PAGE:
Bill Lee, 1974May 27, 2010
Well, I met Bill Lee. It was last Wednesday at Fenway, or actually at the Red Sox Team Store right outside Fenway on Yawkey Way.
I’ve been having trouble writing since I got back from my book tour through the Northeast, possibly because the foundation of my writing has always been whining and complaining, and what’s left to whine and complain about if you get to meet Bill Lee at the Red Sox Team Store right outside Fenway on Yawkey Way?
I guess at least I can try to tell the story. I drove over to the park in the late afternoon with my wife, who’d just flown in to meet me, and our friend Alex. We found the alley that led to the lot where I’d been told I could park. A guy ambled over to us as we pulled in, and I explained why I was there.
“You’re the authah,” he said.
This accented utterance made the dream of my life official. For good measure, the man then directed us where to pahk the cah. After that, we went up a back way to the store (my second Goodfellas entering-the-Copa moment in the last two weeks). We found two guys from Seven Footer, Pete the editor and Robert the sales honcho, up near the front by a table with a couple stacks of my book.
“Bill was here,” Robert said. “He said, ‘I’ll be back in a few. I gotta go “tune up”.’”
It’s hard for me to make judgments on time for that evening, which went by in a euphoric blur, but I guess about a half hour went by before Bill was done tuning up. He barged in and made his way over to our table. We shook hands. I don’t remember what I said. Probably not much—he pretty much runs any conversation he’s in. He is a big guy with a booming voice. He had the rough hands and sunburned face of a farmer. He had white hair and a gray and white goatee. At one point during the signing someone asked me if I was his son.
“You guys look exactly alike,” the person said. This was a surprise to me. I later related it to Bill.
“All white people look alike!” he boomed.
Here are those two white people, in a picture taken by my aunt Bonnie:
The moment captured in the picture is one of my favorites from the evening. Bill was leafing through the book and telling stories about the players in the cards at the head of each chapter. He said J.R. Richard almost ended his life with an errant fastball that passed close to his head during a spring training game. He said John D’Acquisto once got so down after getting a tongue-lashing from manager Dick Williams that Lee and others had to hold D’Acquisto back from leaping out of an airplane. He criticized Mike Kekich for trying to distance himself from his unusual marital experiment involving teammate Fritz Peterson in the early 1970s (“You’ve got to own that kind of thing,” Bill said). He may or may not have said that [someone whose name rhymes with “Wedgie Paxson”] was an [something that rhymes with “mass soul”].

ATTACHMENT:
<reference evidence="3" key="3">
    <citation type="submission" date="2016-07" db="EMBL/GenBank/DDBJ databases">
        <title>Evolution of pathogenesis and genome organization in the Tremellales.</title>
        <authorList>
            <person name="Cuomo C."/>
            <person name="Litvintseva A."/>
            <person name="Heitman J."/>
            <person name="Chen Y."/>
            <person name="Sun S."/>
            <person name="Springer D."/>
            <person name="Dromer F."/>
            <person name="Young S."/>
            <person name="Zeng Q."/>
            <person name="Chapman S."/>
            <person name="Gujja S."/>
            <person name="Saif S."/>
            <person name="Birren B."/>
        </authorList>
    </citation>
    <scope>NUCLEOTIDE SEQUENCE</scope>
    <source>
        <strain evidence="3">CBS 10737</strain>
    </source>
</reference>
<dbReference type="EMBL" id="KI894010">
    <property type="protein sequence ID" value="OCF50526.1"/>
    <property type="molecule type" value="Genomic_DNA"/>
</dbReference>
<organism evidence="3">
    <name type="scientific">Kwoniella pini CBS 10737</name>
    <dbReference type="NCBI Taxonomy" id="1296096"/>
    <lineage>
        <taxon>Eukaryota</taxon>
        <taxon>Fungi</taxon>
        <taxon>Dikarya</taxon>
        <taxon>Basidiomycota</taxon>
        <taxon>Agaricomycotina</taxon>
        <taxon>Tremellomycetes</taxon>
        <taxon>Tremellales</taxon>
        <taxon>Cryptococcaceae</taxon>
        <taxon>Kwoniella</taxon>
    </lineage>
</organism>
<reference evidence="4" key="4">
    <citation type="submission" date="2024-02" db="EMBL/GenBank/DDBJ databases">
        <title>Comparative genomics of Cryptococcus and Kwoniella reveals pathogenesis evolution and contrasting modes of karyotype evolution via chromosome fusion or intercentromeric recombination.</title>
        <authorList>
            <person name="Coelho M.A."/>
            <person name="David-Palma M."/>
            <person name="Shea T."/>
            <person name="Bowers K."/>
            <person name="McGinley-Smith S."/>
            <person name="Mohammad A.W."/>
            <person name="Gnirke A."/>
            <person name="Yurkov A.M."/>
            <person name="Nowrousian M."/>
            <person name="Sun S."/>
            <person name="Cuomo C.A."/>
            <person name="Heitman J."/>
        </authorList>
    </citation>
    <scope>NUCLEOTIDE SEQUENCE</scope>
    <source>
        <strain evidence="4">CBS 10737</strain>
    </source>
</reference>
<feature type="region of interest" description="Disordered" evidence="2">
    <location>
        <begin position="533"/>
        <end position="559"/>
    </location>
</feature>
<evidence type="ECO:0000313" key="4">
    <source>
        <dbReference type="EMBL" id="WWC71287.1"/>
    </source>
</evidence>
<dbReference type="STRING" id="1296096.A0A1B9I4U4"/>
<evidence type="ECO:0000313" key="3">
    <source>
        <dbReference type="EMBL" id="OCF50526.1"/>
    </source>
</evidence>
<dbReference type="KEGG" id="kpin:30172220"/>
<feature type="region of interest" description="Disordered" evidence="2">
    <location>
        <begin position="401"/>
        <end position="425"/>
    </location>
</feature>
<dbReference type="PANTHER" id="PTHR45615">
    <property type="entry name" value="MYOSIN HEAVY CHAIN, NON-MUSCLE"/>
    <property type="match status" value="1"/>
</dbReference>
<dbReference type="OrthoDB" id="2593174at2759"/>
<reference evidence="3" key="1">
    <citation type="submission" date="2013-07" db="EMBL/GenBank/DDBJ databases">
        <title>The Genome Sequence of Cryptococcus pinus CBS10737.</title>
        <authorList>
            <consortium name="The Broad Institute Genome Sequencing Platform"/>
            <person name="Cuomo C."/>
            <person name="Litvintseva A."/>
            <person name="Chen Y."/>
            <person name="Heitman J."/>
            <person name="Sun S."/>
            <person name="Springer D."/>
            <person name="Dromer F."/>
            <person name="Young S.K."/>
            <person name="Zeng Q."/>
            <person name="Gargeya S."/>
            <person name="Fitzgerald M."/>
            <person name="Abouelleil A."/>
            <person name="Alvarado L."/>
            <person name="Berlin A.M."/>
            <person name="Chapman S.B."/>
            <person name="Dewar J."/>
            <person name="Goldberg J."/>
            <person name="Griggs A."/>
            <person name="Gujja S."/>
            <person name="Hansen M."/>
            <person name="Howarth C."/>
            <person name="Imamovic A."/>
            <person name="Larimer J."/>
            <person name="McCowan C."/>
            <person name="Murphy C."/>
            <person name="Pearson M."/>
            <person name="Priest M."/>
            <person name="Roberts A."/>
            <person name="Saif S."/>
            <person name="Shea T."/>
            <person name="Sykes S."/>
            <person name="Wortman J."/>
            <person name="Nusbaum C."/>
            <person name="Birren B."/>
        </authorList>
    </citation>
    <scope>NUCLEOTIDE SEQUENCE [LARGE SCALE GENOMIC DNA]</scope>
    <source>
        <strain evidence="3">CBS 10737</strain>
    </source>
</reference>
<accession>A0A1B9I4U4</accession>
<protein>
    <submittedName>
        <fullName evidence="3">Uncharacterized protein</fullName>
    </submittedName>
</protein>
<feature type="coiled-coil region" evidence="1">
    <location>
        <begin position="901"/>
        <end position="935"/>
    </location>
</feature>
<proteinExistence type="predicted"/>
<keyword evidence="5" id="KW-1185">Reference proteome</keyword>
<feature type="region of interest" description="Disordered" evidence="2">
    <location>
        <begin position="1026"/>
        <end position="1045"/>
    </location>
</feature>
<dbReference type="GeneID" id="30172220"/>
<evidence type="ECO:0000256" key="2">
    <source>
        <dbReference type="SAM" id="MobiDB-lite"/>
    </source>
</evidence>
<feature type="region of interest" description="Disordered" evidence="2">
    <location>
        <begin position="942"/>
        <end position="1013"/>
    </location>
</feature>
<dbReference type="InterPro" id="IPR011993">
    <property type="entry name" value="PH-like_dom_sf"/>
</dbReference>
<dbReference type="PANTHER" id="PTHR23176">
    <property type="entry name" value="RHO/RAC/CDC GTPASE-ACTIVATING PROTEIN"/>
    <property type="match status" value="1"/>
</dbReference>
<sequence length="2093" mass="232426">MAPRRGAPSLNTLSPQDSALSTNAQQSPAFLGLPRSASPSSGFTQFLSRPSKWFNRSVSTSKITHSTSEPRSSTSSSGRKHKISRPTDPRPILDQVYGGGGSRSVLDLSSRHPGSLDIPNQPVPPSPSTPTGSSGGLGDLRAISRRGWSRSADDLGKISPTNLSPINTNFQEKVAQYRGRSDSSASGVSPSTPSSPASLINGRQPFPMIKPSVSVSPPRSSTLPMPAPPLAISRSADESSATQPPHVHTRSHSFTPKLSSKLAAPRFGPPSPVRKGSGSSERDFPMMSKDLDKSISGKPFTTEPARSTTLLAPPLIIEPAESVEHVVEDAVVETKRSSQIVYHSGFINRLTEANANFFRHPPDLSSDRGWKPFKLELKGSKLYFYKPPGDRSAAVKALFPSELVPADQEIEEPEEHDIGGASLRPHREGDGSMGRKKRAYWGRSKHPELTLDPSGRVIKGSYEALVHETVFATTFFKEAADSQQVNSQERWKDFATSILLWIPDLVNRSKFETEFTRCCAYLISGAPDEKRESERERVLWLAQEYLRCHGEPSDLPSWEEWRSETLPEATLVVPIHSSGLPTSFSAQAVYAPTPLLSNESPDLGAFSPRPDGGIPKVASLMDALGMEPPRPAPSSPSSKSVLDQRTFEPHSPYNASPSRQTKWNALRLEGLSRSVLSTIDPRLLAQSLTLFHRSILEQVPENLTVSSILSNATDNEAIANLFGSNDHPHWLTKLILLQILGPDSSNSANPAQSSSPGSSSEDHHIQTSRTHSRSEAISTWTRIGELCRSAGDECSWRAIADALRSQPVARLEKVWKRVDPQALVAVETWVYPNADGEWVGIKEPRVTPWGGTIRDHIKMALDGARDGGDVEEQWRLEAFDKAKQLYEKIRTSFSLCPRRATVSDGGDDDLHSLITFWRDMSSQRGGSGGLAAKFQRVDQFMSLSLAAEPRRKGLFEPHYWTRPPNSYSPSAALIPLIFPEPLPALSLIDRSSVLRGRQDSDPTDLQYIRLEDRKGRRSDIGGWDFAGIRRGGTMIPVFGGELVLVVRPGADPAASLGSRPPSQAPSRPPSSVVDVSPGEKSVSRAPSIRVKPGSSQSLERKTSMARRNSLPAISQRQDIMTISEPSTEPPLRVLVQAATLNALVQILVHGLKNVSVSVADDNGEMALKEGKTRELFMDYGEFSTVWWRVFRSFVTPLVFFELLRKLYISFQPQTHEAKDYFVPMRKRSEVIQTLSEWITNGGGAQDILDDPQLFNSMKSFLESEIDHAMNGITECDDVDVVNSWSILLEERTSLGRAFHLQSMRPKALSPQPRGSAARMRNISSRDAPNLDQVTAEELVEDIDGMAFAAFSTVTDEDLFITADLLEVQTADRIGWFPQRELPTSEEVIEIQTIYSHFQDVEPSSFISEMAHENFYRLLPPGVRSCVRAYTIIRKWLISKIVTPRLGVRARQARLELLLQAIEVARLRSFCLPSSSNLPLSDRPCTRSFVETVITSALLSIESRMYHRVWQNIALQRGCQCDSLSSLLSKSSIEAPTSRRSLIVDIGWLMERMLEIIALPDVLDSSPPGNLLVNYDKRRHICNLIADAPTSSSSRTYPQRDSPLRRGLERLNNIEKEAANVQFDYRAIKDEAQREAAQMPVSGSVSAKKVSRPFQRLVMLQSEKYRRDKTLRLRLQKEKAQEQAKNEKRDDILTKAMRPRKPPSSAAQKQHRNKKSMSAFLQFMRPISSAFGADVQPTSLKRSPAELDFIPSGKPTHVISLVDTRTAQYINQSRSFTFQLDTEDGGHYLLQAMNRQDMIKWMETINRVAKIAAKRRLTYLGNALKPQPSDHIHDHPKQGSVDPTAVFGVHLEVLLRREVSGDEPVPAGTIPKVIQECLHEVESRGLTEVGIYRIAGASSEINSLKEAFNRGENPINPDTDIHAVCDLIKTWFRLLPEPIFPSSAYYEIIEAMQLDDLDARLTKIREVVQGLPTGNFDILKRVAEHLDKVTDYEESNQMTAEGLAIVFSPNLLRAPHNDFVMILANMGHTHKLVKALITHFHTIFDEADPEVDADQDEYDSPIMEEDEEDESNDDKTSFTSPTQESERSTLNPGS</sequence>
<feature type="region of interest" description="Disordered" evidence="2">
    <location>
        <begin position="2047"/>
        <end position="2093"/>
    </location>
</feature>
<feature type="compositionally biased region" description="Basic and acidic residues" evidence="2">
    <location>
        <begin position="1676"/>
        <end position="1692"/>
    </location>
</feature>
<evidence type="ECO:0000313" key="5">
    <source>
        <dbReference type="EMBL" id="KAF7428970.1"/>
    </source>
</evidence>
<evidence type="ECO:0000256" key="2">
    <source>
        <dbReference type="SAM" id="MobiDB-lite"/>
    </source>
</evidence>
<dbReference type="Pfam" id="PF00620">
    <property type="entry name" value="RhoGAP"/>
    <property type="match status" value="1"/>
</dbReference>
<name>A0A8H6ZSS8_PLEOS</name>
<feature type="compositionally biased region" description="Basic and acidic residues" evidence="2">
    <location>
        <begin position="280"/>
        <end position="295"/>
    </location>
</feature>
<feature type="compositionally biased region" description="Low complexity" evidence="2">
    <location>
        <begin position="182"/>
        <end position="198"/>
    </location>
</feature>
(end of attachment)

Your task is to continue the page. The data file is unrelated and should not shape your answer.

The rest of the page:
“I had to ride to the 1973 all-star game with that guy,” Bill said, briefly and uncharacteristically morose as he relived the ordeal.
I could have talked baseball with him all night, but he was of course besieged by fans. I noticed that he always asked each person where they were from, and wherever it was, he had been there and had a story to tell about it, a way of connecting. Everyone walked away smiling.
When the signing was over, we watched an inning of the game on a television in the store. Bill didn’t want to go across the street to the game because he’d be mobbed.
“When I go I make sure to always have a cup of beer in both hands so people can’t ask me to sign stuff,” he said, “but then people just buy me more and more beer and I end up getting hammered.”
Bill watched David Ortiz bat with special interest. He’s a bat-maker, and Ortiz uses one of his creations, made from a tree Lee had chopped down himself in Vermont. Later, after we said goodbye to Bill and went across the street to the game, Ortiz used that Vermont wood to clout a two-run home run, the difference-maker in a 3-2 win. It just barely cleared the top of the wall. I choose to think that Bill Lee’s handiwork made the difference.